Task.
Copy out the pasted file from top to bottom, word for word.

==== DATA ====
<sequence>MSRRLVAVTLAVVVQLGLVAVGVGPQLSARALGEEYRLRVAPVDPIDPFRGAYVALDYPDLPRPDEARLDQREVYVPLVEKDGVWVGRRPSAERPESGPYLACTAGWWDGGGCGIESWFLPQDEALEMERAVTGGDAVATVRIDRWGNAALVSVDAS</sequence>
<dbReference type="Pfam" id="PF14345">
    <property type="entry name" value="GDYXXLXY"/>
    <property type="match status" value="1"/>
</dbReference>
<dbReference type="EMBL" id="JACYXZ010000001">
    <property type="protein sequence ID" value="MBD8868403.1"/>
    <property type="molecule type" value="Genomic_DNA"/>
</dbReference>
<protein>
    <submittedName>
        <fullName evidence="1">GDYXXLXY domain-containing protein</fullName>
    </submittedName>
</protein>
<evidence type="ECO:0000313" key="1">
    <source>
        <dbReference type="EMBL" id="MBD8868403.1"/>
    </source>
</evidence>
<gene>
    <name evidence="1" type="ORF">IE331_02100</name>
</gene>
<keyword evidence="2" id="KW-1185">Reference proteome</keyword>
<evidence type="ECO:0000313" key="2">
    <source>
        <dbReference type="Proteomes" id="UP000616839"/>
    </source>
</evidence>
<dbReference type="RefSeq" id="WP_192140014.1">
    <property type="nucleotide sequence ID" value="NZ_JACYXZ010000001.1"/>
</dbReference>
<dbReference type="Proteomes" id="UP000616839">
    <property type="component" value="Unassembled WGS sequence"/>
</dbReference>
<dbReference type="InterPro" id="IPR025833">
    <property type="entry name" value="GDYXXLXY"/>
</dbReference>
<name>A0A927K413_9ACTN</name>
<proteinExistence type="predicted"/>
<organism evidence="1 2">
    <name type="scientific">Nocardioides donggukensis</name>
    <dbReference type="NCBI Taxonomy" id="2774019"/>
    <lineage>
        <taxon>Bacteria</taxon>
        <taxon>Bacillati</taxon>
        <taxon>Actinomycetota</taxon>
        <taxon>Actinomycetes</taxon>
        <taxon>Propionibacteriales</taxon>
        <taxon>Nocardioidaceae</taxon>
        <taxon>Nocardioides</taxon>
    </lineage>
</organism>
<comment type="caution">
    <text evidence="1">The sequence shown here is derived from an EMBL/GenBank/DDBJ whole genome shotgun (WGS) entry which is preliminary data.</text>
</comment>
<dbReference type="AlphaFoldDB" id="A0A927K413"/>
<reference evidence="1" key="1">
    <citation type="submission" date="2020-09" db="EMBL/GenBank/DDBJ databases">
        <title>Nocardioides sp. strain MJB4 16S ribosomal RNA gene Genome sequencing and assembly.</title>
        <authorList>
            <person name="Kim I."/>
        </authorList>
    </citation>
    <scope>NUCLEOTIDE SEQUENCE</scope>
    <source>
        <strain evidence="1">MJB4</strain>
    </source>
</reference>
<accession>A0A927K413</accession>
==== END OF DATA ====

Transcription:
<sequence>MSRRLVAVTLAVVVQLGLVAVGVGPQLSARALGEEYRLRVAPVDPIDPFRGAYVALDYPDLPRPDEARLDQREVYVPLVEKDGVWVGRRPSAERPESGPYLACTAGWWDGGGCGIESWFLPQDEALEMERAVTGGDAVATVRIDRWGNAALVSVDAS</sequence>
<dbReference type="Pfam" id="PF14345">
    <property type="entry name" value="GDYXXLXY"/>
    <property type="match status" value="1"/>
</dbReference>
<dbReference type="EMBL" id="JACYXZ010000001">
    <property type="protein sequence ID" value="MBD8868403.1"/>
    <property type="molecule type" value="Genomic_DNA"/>
</dbReference>
<protein>
    <submittedName>
        <fullName evidence="1">GDYXXLXY domain-containing protein</fullName>
    </submittedName>
</protein>
<evidence type="ECO:0000313" key="1">
    <source>
        <dbReference type="EMBL" id="MBD8868403.1"/>
    </source>
</evidence>
<gene>
    <name evidence="1" type="ORF">IE331_02100</name>
</gene>
<keyword evidence="2" id="KW-1185">Reference proteome</keyword>
<evidence type="ECO:0000313" key="2">
    <source>
        <dbReference type="Proteomes" id="UP000616839"/>
    </source>
</evidence>
<dbReference type="RefSeq" id="WP_192140014.1">
    <property type="nucleotide sequence ID" value="NZ_JACYXZ010000001.1"/>
</dbReference>
<dbReference type="Proteomes" id="UP000616839">
    <property type="component" value="Unassembled WGS sequence"/>
</dbReference>
<dbReference type="InterPro" id="IPR025833">
    <property type="entry name" value="GDYXXLXY"/>
</dbReference>
<name>A0A927K413_9ACTN</name>
<proteinExistence type="predicted"/>
<organism evidence="1 2">
    <name type="scientific">Nocardioides donggukensis</name>
    <dbReference type="NCBI Taxonomy" id="2774019"/>
    <lineage>
        <taxon>Bacteria</taxon>
        <taxon>Bacillati</taxon>
        <taxon>Actinomycetota</taxon>
        <taxon>Actinomycetes</taxon>
        <taxon>Propionibacteriales</taxon>
        <taxon>Nocardioidaceae</taxon>
        <taxon>Nocardioides</taxon>
    </lineage>
</organism>
<comment type="caution">
    <text evidence="1">The sequence shown here is derived from an EMBL/GenBank/DDBJ whole genome shotgun (WGS) entry which is preliminary data.</text>
</comment>
<dbReference type="AlphaFoldDB" id="A0A927K413"/>
<reference evidence="1" key="1">
    <citation type="submission" date="2020-09" db="EMBL/GenBank/DDBJ databases">
        <title>Nocardioides sp. strain MJB4 16S ribosomal RNA gene Genome sequencing and assembly.</title>
        <authorList>
            <person name="Kim I."/>
        </authorList>
    </citation>
    <scope>NUCLEOTIDE SEQUENCE</scope>
    <source>
        <strain evidence="1">MJB4</strain>
    </source>
</reference>
<accession>A0A927K413</accession>